The internet customer’s experience must be put at the centre

Consumers are dissatisfied with broadband quality, and it is not getting any better. Germany is ready to legislate internet performance, and Norwegian consumer authorities have called this a good idea. It is time to get involved as an industry!

To the vast majority of consumers, wifi is the internet. We at Eye Networks estimate that 40 percent of customers simply have a wifi solution that is too poor to achieve satisfactory performance. Our COO Linda Firveld commented on this in an interview with Inside Telecom in January 2022.

404 Industry Standard Not Found

The interview was followed up with a letter to the editor in Telecom Revy where Firveld asked the National Communications Authority (Nkom) to call a meeting with broadband developers and the Norwegian Consumer Protection Authority about better broadband measurements and a possible new industry standard – the full article is also available below.

We are happy to note that Nkom say in their reply that they will call a meeting and we look forward to further dialogue!

Since the article was published, we also note that the old industry standard is now completely gone from the Consumer Protection Authority’s websites.

Wifi Is Your Business

At Eye Networks, we have no doubts – good wifi is good business, and the internet provider that does not put the customer’s experience at the center now is heading for trouble. We are ready to do our part!

The topic is of course also on the agenda for this year’s Shared Insights, our professional days for customers, suppliers and other partners, which will be held April 25-26.

Op Ed: We Need Better Broadband Measurements

Linda Firveld, COO at Eye Networks
Linda Firveld, Eye Networks COO

An earlier version of this article was published in Telecom Revy 24. January 2022. Some dates and abbreviations have been updated.

We need to have a conversation. About broadband, Berec, net neutrality, net quality and German legislative proposals, and what all of this means for Norway. Invite us, Nkom!

By Linda Firveld, COO, Eye Networks AS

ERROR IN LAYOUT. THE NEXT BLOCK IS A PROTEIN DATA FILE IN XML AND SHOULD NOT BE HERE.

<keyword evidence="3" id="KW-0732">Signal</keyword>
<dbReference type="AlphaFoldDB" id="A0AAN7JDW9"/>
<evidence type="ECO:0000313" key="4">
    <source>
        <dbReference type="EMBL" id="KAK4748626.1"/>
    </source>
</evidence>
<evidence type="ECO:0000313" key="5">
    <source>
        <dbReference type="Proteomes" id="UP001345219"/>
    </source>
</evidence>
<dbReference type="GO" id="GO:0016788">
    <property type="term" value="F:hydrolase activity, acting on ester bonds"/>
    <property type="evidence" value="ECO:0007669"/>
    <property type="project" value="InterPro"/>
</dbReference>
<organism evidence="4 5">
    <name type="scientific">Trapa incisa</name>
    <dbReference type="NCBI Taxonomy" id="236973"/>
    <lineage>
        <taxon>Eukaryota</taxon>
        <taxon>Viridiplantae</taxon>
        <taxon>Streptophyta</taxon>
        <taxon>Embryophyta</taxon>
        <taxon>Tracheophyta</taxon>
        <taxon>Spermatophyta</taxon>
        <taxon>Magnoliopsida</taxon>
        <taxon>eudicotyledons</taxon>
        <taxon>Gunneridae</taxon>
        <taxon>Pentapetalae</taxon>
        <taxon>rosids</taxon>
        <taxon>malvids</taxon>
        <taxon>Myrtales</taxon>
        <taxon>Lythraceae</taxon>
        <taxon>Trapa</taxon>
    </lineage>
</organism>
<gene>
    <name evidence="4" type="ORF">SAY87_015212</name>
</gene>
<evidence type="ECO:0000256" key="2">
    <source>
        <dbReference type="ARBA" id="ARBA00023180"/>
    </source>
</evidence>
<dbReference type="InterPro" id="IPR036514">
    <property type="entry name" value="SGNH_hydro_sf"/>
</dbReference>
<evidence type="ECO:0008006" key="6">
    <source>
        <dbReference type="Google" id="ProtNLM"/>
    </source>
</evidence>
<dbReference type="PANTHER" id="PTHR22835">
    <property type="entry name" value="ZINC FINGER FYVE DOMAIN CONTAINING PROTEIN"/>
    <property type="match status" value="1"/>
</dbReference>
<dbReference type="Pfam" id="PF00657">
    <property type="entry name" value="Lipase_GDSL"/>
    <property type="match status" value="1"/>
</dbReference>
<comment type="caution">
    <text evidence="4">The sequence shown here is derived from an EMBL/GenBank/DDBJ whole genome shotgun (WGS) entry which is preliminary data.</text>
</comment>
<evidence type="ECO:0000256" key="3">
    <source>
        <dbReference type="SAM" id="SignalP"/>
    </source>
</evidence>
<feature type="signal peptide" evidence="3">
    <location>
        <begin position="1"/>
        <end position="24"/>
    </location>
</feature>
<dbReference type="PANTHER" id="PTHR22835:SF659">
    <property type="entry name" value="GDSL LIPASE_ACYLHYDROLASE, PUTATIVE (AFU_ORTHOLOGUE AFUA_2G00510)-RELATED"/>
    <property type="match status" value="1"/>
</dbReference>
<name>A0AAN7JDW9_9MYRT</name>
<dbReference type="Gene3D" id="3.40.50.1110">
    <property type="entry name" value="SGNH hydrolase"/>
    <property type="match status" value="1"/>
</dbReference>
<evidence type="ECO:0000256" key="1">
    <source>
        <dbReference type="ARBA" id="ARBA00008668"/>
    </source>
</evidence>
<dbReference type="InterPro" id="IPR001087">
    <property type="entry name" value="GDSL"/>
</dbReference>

The association of European supervisory authorities for electronic communications, BEREC, wants all countries to measure internet quality in the same way. They have proposed a new methodology for this (PDF), and the proposal was open for consultation until 28 January 2022.

Although the proposal is new, the discussion about internet quality is old. Right now, the volume in the Norwegian debate is increasing There are several reasons for that.

Dissatisfied Customers

Let’s start with the basics: Users are annoyed by their broadband. According to the 2021 survey by EPSI, which has measured customer satisfaction with the industry for 15 years, the quality of broadband is too poor. A mind-boggling 40 percent of private customers are dissatisfied.

Although Norwegian broadband companies are constantly both expanding and modernizing their networks customers are less satisfied now than before. There is a gap between needs and expectations on the one hand, and perceived quality on the other.

We have never had more knowledge about end users than we do now, and broadband technology has never been better. Nevertheless, EPSI sounds the alarm: 40 percent of customers who have complained state that their problem is not resolved.

Forced Price Reduction?

What are the consequences of this dissatisfaction? Many customers have no choice, they have to stay with their provider. It is perhaps logical, then, to look at the price instead, as German authorities are doing.